“My Boy Like a Queen”: Musical and Visual Queer Performance in Music Videos of Sam Smith and Troye Sivan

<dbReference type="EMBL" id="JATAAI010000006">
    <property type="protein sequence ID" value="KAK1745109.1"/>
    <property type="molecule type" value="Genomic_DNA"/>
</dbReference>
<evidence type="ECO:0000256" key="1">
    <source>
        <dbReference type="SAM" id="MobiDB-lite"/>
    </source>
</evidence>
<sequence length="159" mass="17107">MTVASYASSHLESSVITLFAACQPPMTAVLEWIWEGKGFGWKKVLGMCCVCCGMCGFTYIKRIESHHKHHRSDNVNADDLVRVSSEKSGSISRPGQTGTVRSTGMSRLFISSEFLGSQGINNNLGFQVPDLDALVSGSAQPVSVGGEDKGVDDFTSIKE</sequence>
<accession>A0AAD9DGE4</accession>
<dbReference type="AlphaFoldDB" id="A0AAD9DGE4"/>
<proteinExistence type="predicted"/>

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In this thesis, I examine the ways in which queerness is portrayed in music videos of Sam Smith and Troye Sivan, applying (queer) musicological and gender theories in order to argue that the medium of the music video is an appropriate one for communicating such queer messages explicitly. I expand on Judith Peraino’s idea that the medium “music” is queer in essence because of its resistance to legibility by pointing out that applying images to music, as is done in the music videos of Smith and Sivan, creates an explicit expression of queerness. Nicholas Cook’s notion of multimedia conformance serves to demonstrate the way in which audiovisual relations contribute to an explicit portrayal of queerness. Queer music videos of the 1980s are compared to Sivan’s music video of “Lucky Strike” in order to demonstrate that explicitness plays a more important role in contemporary portrayals of queerness in mainstream media than in the 1980s. Then, Sivan’s music video of “Bloom” is analysed with regards to the notions of masculinity and femininity and Smith’s video of “How Do You Sleep?” is interpreted historically in order to compare the two artists and how they express their queerness through mainstream culture in different ways, nonetheless, with similar goals of fighting normativity and advocating for inclusivity. The fact that the music videos that I examine communicate queerness explicitly, shows that applying images to music according to Cook’s model of conformance, can counteract music’s queer feature of indirectness.